"The Icelandic Chess Federation is, of course, aware of the obscene anti-Semitic and anti-American remarks that Bobby Fischer has made over the last year on different occasions. The Federation is appalled by these remarks, as any civilized body would be, and sees them as signs of a deranged and devastated psyche. In 1992, in Yugoslavia, however, Bobby Fischer's only crime was to play chess again, after years of isolation. The Icelandic Chess Federation urges the President of the United States to pardon Bobby Fischer and let him go free."
A "deranged and devastated psyche"--what a poignantly apt description of Fischer's inner torments!
Ultimately, Fischer received Icelandic citizenship and Japan released him from jail. Fischer spent his remaining years in Iceland, away from the spotlight and free to spend his days alone in a bookstore or library reading books on a wide variety of subjects. However, that happy ending was not really so happy: Fischer eventually turned against even the very people who had helped obtain his freedom. Dr. Brady explains, "Bobby had been using different forms of fallacious logic to accuse and attack whole classes of people, such as the Jews. Now he used his spurious logic against benevolent Icelanders. His illogical syllogism went something like this:
Saemi cheated and betrayed me.
Saemi is an Icelander.
Therefore all Icelanders are cheaters and betrayers" (p. 313).
Saemi Palsson had been Fischer's bodyguard during the 1972 match and he played a role in helping Fischer to become an Icelandic citizen but Fischer broke ties with Palsson because Fischer felt that Palsson was trying to make money off of Fischer's name by cooperating with a producer who was making a movie about Fischer.
Dr. Brady concludes, "Those who directly experienced his thanklessness were saddened but stoic. 'Well, that's Bobby,' one Icelander observed. 'We have to take him as he is.' It was as if he were a changeling, a troubled child not so secretly adopted by the Icelanders, but with love and understanding" (p. 314).
In 2007, Fischer became quite ill but he resisted getting medical treatment due to his lifelong distrust of doctors. By the time he went to the hospital, Fischer was told that he had less than three months to live unless he received dialysis. Fischer refused and he also declined to receive any pain medication. Fischer's friend Pal Benko later told Dr. Brady that he believed this was a despondent Fischer's way of committing suicide slowly; Fischer had come to view Iceland as a "prison" but he feared that if he left the country he would be arrested and sent to the United States to stand trial.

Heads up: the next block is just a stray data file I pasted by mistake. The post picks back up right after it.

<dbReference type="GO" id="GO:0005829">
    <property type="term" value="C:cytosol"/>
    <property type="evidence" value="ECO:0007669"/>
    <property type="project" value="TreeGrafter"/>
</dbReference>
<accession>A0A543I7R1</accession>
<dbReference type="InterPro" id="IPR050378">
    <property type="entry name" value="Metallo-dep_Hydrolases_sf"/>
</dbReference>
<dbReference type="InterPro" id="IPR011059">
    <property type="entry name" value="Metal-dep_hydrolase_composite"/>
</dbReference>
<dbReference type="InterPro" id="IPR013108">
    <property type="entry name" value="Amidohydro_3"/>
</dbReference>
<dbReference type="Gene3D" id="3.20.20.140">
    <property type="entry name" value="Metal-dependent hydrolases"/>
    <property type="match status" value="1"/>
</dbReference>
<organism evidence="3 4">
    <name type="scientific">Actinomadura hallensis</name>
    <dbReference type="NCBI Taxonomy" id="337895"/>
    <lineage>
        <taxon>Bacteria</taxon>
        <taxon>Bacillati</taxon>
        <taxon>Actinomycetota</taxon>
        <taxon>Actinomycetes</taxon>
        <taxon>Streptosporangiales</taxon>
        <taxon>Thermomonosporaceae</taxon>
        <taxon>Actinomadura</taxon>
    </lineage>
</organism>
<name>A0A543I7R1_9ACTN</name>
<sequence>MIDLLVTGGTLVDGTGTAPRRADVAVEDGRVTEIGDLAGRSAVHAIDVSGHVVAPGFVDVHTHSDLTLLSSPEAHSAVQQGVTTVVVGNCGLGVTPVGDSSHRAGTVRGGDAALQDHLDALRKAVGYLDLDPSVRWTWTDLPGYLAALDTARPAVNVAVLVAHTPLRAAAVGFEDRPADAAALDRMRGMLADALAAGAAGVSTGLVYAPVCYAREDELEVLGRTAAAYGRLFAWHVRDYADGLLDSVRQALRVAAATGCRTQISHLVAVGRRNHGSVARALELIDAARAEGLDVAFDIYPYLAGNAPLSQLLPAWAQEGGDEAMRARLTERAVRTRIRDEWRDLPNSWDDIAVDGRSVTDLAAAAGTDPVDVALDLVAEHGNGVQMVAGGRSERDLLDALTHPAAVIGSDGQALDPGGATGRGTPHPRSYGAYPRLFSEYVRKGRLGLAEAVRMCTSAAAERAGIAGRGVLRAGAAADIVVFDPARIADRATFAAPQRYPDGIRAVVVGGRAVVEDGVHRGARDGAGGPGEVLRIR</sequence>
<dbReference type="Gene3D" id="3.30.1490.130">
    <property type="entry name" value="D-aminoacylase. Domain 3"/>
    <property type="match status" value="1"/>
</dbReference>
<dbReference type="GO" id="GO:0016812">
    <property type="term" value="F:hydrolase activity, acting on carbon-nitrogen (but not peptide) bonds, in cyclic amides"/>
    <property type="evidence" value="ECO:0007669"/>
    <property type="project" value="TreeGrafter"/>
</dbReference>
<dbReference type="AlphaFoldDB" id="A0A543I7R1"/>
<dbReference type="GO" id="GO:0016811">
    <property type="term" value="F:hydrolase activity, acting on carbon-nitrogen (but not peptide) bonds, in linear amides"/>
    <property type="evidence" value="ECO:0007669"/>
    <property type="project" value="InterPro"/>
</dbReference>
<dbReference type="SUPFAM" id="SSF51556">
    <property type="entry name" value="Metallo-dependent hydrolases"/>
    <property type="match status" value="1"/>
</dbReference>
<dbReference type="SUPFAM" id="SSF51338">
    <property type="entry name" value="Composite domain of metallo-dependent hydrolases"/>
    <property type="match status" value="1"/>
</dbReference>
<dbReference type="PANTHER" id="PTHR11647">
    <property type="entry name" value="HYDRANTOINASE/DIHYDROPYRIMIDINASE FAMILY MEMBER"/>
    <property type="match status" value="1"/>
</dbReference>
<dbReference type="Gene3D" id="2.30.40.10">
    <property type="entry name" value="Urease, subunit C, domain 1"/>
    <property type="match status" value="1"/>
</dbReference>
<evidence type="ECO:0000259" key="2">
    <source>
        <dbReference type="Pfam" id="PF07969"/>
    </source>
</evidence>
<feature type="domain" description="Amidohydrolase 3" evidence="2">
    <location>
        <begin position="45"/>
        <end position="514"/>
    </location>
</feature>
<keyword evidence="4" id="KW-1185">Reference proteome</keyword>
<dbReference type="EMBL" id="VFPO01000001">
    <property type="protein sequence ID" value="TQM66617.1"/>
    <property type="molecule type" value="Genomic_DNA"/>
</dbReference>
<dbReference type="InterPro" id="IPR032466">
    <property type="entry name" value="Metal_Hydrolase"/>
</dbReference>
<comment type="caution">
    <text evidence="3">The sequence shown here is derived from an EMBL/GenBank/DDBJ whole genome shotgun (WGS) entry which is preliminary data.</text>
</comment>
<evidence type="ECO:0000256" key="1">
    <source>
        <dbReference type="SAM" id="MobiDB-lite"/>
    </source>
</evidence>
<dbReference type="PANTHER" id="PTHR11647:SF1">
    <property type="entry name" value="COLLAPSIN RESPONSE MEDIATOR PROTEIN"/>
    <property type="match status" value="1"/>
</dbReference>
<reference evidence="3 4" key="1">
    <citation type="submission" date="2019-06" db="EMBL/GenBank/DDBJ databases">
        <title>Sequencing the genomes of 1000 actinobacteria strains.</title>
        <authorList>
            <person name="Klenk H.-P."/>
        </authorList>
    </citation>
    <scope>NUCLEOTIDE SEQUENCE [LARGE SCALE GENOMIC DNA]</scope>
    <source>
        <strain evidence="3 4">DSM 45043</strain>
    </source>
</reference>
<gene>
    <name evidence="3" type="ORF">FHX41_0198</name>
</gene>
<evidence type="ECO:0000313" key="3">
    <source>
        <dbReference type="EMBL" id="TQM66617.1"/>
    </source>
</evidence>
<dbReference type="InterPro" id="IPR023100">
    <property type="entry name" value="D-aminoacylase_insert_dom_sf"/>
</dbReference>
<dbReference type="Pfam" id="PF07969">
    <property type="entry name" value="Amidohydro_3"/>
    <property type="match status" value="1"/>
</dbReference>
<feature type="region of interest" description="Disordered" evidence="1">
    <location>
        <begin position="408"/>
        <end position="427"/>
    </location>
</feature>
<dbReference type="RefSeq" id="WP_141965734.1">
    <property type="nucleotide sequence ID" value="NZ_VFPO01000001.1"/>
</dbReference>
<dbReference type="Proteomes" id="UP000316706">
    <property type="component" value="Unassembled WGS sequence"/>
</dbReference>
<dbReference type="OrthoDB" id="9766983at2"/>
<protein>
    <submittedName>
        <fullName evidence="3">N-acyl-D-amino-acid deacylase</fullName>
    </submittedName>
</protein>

Fischer got his wish to have a simple funeral ceremony without any media presence but even in death he still could not completely rest in peace: a dispute about the disposition of his estate resulted in him being disinterred so that a DNA sample could be taken to ascertain whether or not he had fathered a child in the Philippines. The paternity test results were negative but it still has not been determined who will inherit what remains of Fischer's 1992 winnings.
Dr. Brady's rendering of Fischer's life is sympathetic but balanced, a story of a genius' great triumphs and heartrending suffering.
Endgame: Bobby Fischer's Remarkable Rise and Fall--From America's Brightest Prodigy to the Edge of Madness (hardcover, 416 pages), is available in stores now and can also be ordered directly from the publisher.
Interview With Dr. Frank Brady, Author of Endgame: Bobby Fischer's Remarkable Rise and Fall--From America's Brightest Prodigy to the Edge of Madness
Bobby Fischer's Mixed Legacy